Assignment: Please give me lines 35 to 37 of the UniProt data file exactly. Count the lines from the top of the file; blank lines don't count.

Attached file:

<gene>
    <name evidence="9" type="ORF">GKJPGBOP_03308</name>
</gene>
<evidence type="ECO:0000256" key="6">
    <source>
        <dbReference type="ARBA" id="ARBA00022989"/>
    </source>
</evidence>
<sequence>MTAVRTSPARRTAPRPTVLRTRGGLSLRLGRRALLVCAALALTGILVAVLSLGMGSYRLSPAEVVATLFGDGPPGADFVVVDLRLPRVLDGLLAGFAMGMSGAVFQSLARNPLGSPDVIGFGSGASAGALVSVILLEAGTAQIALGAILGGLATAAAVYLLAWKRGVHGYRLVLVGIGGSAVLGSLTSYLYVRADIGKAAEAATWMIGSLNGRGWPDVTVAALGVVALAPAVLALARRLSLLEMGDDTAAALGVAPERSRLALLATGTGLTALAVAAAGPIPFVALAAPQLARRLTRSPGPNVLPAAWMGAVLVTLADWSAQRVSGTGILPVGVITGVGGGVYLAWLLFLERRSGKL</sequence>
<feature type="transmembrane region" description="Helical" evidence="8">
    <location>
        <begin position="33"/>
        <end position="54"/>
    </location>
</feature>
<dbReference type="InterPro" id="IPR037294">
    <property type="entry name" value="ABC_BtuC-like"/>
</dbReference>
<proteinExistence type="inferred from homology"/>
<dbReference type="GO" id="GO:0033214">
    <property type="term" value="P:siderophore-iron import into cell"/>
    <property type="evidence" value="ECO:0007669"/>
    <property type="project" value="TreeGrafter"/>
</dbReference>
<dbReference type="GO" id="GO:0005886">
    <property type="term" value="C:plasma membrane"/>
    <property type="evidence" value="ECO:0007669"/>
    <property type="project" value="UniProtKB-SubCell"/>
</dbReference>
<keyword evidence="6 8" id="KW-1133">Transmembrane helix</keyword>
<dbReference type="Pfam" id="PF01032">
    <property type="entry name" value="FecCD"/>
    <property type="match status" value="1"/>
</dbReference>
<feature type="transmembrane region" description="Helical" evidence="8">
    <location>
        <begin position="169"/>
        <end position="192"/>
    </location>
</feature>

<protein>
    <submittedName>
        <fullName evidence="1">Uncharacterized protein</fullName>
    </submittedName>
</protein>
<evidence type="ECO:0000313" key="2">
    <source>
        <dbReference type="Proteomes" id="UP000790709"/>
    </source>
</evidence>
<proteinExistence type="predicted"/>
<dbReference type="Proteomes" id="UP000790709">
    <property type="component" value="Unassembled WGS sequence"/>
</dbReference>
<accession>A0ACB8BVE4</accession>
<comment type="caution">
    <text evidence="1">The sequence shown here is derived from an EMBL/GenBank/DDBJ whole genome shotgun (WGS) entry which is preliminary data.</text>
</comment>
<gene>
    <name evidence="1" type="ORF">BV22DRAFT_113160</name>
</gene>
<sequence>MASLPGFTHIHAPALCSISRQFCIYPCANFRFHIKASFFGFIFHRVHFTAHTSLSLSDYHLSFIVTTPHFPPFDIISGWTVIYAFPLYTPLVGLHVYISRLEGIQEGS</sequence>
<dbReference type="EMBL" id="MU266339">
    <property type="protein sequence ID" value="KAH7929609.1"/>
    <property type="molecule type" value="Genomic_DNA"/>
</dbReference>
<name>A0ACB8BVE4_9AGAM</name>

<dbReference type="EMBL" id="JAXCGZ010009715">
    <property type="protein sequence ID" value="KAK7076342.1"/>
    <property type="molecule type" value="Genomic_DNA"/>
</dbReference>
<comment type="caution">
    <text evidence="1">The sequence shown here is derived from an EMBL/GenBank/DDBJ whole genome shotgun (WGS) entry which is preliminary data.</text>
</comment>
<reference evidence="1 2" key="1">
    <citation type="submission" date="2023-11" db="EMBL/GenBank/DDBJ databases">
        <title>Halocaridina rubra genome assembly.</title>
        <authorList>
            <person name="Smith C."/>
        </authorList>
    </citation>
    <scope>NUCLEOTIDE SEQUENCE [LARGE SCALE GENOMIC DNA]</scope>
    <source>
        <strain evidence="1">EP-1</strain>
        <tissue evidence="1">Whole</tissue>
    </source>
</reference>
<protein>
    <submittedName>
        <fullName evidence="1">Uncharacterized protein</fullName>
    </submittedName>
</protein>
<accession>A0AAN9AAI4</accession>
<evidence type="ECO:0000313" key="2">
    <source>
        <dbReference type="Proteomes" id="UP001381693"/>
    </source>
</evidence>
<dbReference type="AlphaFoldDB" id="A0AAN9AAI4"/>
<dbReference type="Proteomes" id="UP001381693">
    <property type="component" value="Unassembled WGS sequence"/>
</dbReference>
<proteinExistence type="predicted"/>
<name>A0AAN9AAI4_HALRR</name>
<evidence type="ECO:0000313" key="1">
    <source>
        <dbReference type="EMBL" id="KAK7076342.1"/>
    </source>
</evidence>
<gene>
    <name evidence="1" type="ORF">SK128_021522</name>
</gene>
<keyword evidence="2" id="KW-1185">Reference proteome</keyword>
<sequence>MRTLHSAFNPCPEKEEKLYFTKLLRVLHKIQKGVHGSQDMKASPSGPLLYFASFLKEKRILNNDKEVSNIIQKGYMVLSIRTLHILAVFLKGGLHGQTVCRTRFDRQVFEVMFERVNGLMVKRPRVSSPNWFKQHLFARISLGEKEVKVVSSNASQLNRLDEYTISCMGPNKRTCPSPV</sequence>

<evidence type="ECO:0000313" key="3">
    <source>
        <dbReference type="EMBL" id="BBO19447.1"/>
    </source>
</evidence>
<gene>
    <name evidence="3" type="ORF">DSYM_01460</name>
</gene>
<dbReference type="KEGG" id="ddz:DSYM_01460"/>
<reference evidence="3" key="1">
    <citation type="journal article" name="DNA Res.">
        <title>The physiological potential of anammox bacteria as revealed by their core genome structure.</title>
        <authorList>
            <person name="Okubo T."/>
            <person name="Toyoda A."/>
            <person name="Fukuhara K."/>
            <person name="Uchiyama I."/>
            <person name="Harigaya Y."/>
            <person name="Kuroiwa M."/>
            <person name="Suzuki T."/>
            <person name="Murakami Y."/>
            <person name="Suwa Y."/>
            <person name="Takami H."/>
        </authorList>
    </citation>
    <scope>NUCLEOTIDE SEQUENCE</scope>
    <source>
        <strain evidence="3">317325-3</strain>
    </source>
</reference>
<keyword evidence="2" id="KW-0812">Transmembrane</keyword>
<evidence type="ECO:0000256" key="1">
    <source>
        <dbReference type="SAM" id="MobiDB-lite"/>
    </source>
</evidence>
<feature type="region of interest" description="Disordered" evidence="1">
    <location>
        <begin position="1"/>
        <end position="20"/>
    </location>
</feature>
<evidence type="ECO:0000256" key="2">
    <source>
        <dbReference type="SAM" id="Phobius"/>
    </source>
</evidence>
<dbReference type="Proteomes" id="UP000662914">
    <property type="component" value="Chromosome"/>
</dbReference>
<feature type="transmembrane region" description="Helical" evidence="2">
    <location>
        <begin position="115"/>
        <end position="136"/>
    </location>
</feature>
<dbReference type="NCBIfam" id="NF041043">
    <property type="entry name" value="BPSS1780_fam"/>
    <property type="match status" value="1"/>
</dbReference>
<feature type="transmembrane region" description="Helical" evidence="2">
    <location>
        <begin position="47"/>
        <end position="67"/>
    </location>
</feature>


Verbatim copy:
<feature type="transmembrane region" description="Helical" evidence="8">
    <location>
        <begin position="169"/>